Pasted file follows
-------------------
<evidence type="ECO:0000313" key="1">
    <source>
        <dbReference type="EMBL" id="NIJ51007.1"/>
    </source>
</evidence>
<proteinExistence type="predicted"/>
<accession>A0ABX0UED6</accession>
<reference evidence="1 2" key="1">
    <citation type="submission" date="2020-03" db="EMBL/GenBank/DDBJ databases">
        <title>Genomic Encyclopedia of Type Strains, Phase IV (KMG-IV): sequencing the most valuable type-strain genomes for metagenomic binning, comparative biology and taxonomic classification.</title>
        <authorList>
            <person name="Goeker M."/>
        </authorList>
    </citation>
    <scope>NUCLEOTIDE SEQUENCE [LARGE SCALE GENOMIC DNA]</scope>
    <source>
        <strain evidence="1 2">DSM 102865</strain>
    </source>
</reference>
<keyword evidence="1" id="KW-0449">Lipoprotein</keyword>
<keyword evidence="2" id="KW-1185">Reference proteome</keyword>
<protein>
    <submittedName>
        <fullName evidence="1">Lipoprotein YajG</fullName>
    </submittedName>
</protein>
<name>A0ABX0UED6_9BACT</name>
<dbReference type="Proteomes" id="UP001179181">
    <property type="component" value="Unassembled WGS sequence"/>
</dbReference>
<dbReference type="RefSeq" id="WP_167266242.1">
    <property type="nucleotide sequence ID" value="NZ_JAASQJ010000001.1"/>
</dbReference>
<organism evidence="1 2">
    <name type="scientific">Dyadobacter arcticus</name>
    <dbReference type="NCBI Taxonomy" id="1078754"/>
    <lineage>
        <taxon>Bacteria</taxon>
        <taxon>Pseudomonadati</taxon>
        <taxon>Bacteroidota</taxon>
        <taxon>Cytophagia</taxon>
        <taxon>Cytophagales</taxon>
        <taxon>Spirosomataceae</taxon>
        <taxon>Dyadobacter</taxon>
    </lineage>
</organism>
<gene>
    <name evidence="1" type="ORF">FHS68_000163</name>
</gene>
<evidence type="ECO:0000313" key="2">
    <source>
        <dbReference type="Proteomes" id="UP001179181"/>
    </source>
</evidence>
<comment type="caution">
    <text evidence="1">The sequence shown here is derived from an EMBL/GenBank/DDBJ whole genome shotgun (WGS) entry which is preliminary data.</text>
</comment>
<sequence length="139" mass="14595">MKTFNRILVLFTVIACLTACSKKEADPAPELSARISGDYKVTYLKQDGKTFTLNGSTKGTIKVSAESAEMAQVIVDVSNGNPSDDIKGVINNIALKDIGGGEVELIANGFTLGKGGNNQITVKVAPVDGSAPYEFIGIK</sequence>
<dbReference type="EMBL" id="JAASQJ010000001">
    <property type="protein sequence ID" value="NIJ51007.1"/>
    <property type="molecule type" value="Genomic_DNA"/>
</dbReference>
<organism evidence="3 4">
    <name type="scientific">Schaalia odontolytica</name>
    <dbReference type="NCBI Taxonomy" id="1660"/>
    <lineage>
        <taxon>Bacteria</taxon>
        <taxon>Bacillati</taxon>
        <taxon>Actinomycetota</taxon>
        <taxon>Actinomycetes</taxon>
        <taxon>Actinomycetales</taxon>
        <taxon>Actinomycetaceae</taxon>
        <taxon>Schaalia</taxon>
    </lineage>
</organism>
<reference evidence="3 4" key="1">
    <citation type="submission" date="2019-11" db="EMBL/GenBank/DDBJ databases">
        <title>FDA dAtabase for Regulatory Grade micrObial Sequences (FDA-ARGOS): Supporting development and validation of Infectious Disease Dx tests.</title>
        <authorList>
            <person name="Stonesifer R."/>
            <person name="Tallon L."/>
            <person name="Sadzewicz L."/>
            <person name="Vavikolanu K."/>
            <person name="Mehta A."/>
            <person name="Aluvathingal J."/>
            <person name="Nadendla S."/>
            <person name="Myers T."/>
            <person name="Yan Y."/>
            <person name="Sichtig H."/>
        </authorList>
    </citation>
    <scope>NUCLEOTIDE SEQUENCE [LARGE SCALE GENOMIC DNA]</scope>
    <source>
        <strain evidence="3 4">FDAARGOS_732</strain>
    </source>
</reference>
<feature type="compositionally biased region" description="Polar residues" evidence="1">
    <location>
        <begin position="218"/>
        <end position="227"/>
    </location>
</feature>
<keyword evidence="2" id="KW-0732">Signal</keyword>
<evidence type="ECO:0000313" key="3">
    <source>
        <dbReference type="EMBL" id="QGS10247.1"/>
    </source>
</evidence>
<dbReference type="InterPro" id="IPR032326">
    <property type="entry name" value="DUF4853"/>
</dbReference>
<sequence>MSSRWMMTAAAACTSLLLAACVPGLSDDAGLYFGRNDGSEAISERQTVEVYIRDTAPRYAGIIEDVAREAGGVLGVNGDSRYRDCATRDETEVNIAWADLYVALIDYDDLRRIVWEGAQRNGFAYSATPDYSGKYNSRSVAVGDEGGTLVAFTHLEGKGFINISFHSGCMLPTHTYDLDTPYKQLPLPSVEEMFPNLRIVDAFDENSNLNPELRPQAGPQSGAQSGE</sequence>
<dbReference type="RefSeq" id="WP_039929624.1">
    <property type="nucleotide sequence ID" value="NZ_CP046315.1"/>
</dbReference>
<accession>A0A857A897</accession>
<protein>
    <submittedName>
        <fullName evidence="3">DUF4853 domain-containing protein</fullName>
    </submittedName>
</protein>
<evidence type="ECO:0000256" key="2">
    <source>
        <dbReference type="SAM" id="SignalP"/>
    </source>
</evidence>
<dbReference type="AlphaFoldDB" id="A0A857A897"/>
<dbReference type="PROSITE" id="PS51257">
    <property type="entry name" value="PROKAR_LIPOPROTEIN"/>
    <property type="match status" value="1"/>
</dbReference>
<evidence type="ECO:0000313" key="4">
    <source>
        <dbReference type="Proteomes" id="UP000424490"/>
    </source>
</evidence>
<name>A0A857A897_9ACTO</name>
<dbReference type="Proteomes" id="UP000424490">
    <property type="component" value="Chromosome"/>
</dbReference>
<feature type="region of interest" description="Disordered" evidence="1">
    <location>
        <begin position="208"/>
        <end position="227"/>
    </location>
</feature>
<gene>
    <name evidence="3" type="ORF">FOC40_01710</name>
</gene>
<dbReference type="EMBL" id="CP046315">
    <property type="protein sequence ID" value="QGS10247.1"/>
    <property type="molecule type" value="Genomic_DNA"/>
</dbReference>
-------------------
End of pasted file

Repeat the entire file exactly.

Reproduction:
<evidence type="ECO:0000313" key="1">
    <source>
        <dbReference type="EMBL" id="NIJ51007.1"/>
    </source>
</evidence>
<proteinExistence type="predicted"/>
<accession>A0ABX0UED6</accession>
<reference evidence="1 2" key="1">
    <citation type="submission" date="2020-03" db="EMBL/GenBank/DDBJ databases">
        <title>Genomic Encyclopedia of Type Strains, Phase IV (KMG-IV): sequencing the most valuable type-strain genomes for metagenomic binning, comparative biology and taxonomic classification.</title>
        <authorList>
            <person name="Goeker M."/>
        </authorList>
    </citation>
    <scope>NUCLEOTIDE SEQUENCE [LARGE SCALE GENOMIC DNA]</scope>
    <source>
        <strain evidence="1 2">DSM 102865</strain>
    </source>
</reference>
<keyword evidence="1" id="KW-0449">Lipoprotein</keyword>
<keyword evidence="2" id="KW-1185">Reference proteome</keyword>
<protein>
    <submittedName>
        <fullName evidence="1">Lipoprotein YajG</fullName>
    </submittedName>
</protein>
<name>A0ABX0UED6_9BACT</name>
<dbReference type="Proteomes" id="UP001179181">
    <property type="component" value="Unassembled WGS sequence"/>
</dbReference>
<dbReference type="RefSeq" id="WP_167266242.1">
    <property type="nucleotide sequence ID" value="NZ_JAASQJ010000001.1"/>
</dbReference>
<organism evidence="1 2">
    <name type="scientific">Dyadobacter arcticus</name>
    <dbReference type="NCBI Taxonomy" id="1078754"/>
    <lineage>
        <taxon>Bacteria</taxon>
        <taxon>Pseudomonadati</taxon>
        <taxon>Bacteroidota</taxon>
        <taxon>Cytophagia</taxon>
        <taxon>Cytophagales</taxon>
        <taxon>Spirosomataceae</taxon>
        <taxon>Dyadobacter</taxon>
    </lineage>
</organism>
<gene>
    <name evidence="1" type="ORF">FHS68_000163</name>
</gene>
<evidence type="ECO:0000313" key="2">
    <source>
        <dbReference type="Proteomes" id="UP001179181"/>
    </source>
</evidence>
<comment type="caution">
    <text evidence="1">The sequence shown here is derived from an EMBL/GenBank/DDBJ whole genome shotgun (WGS) entry which is preliminary data.</text>
</comment>
<sequence length="139" mass="14595">MKTFNRILVLFTVIACLTACSKKEADPAPELSARISGDYKVTYLKQDGKTFTLNGSTKGTIKVSAESAEMAQVIVDVSNGNPSDDIKGVINNIALKDIGGGEVELIANGFTLGKGGNNQITVKVAPVDGSAPYEFIGIK</sequence>
<dbReference type="EMBL" id="JAASQJ010000001">
    <property type="protein sequence ID" value="NIJ51007.1"/>
    <property type="molecule type" value="Genomic_DNA"/>
</dbReference>
<organism evidence="3 4">
    <name type="scientific">Schaalia odontolytica</name>
    <dbReference type="NCBI Taxonomy" id="1660"/>
    <lineage>
        <taxon>Bacteria</taxon>
        <taxon>Bacillati</taxon>
        <taxon>Actinomycetota</taxon>
        <taxon>Actinomycetes</taxon>
        <taxon>Actinomycetales</taxon>
        <taxon>Actinomycetaceae</taxon>
        <taxon>Schaalia</taxon>
    </lineage>
</organism>
<reference evidence="3 4" key="1">
    <citation type="submission" date="2019-11" db="EMBL/GenBank/DDBJ databases">
        <title>FDA dAtabase for Regulatory Grade micrObial Sequences (FDA-ARGOS): Supporting development and validation of Infectious Disease Dx tests.</title>
        <authorList>
            <person name="Stonesifer R."/>
            <person name="Tallon L."/>
            <person name="Sadzewicz L."/>
            <person name="Vavikolanu K."/>
            <person name="Mehta A."/>
            <person name="Aluvathingal J."/>
            <person name="Nadendla S."/>
            <person name="Myers T."/>
            <person name="Yan Y."/>
            <person name="Sichtig H."/>
        </authorList>
    </citation>
    <scope>NUCLEOTIDE SEQUENCE [LARGE SCALE GENOMIC DNA]</scope>
    <source>
        <strain evidence="3 4">FDAARGOS_732</strain>
    </source>
</reference>
<feature type="compositionally biased region" description="Polar residues" evidence="1">
    <location>
        <begin position="218"/>
        <end position="227"/>
    </location>
</feature>
<keyword evidence="2" id="KW-0732">Signal</keyword>
<evidence type="ECO:0000313" key="3">
    <source>
        <dbReference type="EMBL" id="QGS10247.1"/>
    </source>
</evidence>
<dbReference type="InterPro" id="IPR032326">
    <property type="entry name" value="DUF4853"/>
</dbReference>
<sequence>MSSRWMMTAAAACTSLLLAACVPGLSDDAGLYFGRNDGSEAISERQTVEVYIRDTAPRYAGIIEDVAREAGGVLGVNGDSRYRDCATRDETEVNIAWADLYVALIDYDDLRRIVWEGAQRNGFAYSATPDYSGKYNSRSVAVGDEGGTLVAFTHLEGKGFINISFHSGCMLPTHTYDLDTPYKQLPLPSVEEMFPNLRIVDAFDENSNLNPELRPQAGPQSGAQSGE</sequence>
<dbReference type="RefSeq" id="WP_039929624.1">
    <property type="nucleotide sequence ID" value="NZ_CP046315.1"/>
</dbReference>
<accession>A0A857A897</accession>
<protein>
    <submittedName>
        <fullName evidence="3">DUF4853 domain-containing protein</fullName>
    </submittedName>
</protein>
<evidence type="ECO:0000256" key="2">
    <source>
        <dbReference type="SAM" id="SignalP"/>
    </source>
</evidence>
<dbReference type="AlphaFoldDB" id="A0A857A897"/>
<dbReference type="PROSITE" id="PS51257">
    <property type="entry name" value="PROKAR_LIPOPROTEIN"/>
    <property type="match status" value="1"/>
</dbReference>
<evidence type="ECO:0000313" key="4">
    <source>
        <dbReference type="Proteomes" id="UP000424490"/>
    </source>
</evidence>
<name>A0A857A897_9ACTO</name>
<dbReference type="Proteomes" id="UP000424490">
    <property type="component" value="Chromosome"/>
</dbReference>
<feature type="region of interest" description="Disordered" evidence="1">
    <location>
        <begin position="208"/>
        <end position="227"/>
    </location>
</feature>
<gene>
    <name evidence="3" type="ORF">FOC40_01710</name>
</gene>
<dbReference type="EMBL" id="CP046315">
    <property type="protein sequence ID" value="QGS10247.1"/>
    <property type="molecule type" value="Genomic_DNA"/>
</dbReference>